- When displaying grades to students, consider not allowing them to see the questions and answers or what they got right or wrong (to deter copying exam into external exam sharing websites). This choice is made in the Test Options page.
- Develop “Pools” (or question banks) and use them to create randomized “Question Sets“ so each student gets a unique version of the exam. Textbook publishers sometimes offer test banks that are ready to import into Blackboard. You can also import questions from your own tests (in Word documents) or write new questions directly into a pool. (If you do use questions generated by a publisher, you can edit them by changing a few variables or re-ordering words to reduce the likelihood of finding answers on the internet.)
Respondus Lockdown Browser
The Respondus LockDown Browser is a special browser that prevents a student from accessing other applications and websites while taking the test. When you deploy a test, you can choose to make this feature a requirement. Students should be instructed to download and install it well in advance, and given an opportunity to practice it with a low-stakes quiz before using it for an exam.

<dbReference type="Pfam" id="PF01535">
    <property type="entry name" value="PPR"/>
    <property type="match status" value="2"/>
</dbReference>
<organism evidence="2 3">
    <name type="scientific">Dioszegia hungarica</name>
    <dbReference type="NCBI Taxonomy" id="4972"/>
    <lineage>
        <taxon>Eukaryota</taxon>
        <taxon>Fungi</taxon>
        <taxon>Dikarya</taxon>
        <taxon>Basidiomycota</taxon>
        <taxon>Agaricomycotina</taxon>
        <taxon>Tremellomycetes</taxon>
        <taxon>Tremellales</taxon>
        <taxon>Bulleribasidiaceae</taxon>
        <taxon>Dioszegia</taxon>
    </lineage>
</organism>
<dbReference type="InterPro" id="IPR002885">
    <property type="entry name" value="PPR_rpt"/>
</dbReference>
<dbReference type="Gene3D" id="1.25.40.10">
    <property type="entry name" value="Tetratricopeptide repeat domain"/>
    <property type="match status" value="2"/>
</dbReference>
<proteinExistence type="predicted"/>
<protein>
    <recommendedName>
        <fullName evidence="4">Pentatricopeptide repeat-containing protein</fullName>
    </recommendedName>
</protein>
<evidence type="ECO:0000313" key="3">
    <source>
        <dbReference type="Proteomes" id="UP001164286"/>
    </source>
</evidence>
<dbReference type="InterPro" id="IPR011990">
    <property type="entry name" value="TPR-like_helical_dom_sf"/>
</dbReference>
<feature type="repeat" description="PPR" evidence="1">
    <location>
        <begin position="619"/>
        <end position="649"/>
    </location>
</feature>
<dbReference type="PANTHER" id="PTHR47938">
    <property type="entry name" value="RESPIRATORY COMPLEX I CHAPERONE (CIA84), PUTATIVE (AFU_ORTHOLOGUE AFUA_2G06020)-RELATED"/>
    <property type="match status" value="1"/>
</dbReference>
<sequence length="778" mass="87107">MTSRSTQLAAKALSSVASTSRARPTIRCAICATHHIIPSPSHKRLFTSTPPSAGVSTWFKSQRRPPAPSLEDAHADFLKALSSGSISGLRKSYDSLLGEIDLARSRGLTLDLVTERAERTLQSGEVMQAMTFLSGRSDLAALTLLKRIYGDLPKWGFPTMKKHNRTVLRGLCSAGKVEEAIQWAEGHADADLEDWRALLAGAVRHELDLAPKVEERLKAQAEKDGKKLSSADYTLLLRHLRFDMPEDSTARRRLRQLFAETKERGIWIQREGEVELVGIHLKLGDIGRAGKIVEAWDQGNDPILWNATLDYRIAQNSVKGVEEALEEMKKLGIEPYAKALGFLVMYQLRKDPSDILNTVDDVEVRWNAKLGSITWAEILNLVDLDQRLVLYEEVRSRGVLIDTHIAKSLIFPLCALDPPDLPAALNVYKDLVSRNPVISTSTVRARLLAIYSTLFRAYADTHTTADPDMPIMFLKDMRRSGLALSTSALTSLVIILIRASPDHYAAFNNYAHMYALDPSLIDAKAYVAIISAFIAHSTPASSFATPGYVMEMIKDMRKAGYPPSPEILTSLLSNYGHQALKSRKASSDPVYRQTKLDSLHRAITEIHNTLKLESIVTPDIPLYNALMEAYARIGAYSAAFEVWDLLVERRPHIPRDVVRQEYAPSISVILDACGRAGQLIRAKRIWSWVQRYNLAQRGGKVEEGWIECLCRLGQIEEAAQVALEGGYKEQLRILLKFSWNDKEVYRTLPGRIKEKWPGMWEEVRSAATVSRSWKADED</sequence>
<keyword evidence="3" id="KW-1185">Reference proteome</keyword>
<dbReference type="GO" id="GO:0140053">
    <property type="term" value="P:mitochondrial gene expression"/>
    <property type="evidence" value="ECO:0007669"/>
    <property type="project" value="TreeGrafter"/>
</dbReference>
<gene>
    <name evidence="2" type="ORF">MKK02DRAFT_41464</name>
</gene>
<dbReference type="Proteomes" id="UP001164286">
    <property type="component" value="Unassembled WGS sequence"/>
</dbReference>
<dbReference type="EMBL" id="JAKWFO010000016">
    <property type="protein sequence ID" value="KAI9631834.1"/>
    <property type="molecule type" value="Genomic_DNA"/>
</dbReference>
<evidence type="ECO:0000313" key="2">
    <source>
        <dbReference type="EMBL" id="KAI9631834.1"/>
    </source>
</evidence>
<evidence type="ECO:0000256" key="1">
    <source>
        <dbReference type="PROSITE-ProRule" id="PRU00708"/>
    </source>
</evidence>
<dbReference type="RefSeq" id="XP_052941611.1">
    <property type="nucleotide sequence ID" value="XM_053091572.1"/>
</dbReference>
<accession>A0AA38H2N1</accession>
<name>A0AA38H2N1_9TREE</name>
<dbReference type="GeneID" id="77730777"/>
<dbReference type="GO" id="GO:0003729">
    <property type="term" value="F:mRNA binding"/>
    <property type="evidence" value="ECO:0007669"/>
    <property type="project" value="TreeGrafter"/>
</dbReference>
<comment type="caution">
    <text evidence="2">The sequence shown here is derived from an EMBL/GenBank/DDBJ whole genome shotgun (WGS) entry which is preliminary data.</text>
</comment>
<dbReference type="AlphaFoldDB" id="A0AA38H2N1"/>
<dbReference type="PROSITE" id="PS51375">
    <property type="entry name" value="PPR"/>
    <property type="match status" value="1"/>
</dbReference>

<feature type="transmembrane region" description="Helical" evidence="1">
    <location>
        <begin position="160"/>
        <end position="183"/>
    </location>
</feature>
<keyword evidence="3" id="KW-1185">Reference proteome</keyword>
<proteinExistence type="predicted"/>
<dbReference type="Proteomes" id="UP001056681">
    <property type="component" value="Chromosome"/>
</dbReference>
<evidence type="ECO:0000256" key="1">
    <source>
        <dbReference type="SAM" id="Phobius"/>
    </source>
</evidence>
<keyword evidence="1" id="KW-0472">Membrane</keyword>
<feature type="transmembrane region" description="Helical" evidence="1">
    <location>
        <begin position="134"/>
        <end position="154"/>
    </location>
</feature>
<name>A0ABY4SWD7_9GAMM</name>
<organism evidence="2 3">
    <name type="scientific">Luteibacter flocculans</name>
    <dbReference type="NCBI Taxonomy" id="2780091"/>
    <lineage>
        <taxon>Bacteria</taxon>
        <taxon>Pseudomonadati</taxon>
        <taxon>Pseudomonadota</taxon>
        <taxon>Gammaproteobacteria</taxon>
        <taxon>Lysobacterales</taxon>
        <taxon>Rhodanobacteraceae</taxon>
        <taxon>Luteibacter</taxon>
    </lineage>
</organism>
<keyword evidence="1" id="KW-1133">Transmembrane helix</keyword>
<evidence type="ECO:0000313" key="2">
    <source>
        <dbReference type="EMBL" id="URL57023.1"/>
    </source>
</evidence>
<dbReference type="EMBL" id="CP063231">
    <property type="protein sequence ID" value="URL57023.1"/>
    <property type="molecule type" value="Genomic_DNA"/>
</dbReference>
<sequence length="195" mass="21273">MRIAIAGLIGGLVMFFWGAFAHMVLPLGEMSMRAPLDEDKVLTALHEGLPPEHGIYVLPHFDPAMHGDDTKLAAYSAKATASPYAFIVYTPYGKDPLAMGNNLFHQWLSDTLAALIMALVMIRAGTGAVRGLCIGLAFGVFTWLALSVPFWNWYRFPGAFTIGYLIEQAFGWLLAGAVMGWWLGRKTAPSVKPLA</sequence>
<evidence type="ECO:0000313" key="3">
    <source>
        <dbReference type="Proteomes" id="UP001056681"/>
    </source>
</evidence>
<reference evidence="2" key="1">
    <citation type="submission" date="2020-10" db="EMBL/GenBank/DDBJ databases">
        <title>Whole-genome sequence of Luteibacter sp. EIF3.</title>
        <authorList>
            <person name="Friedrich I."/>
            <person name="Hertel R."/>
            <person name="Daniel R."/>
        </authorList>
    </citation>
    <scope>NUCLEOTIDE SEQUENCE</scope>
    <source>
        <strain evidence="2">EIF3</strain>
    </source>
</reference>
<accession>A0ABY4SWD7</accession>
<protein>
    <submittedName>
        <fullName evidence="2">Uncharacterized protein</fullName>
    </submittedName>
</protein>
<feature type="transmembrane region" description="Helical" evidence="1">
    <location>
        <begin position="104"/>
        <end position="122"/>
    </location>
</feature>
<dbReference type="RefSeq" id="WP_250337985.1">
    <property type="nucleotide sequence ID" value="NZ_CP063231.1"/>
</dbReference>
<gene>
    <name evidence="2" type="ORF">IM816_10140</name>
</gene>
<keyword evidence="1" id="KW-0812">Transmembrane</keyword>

It should be noted that, in a remote environment (students at home), the Lockdown Browser is not an effective cheating deterrent because other devices are readily available. This is why it is most often paired with Respondus Monitor, described in the section below.
Respondus Monitor uses the student’s webcam to record their exam session. It then processes the video after the exam and creates a report for the instructor that flags behaviors it detects as unusual, e.g., the presence of another person or leaving the camera’s range of view altogether. The reports links to specific moments in each student’s video that it marks as warranting a closer
- Instructions for using the LockDown browser on UVM’s Knowledge Base
- Instructions for using the Respondus Monitor on UVM’s Knowledge Base
- Online Proctoring Tools: Balancing Academic Integrity with Student Access and Privacy, Blog post by Annie Murray-Close, Interim CTL Director 2019-21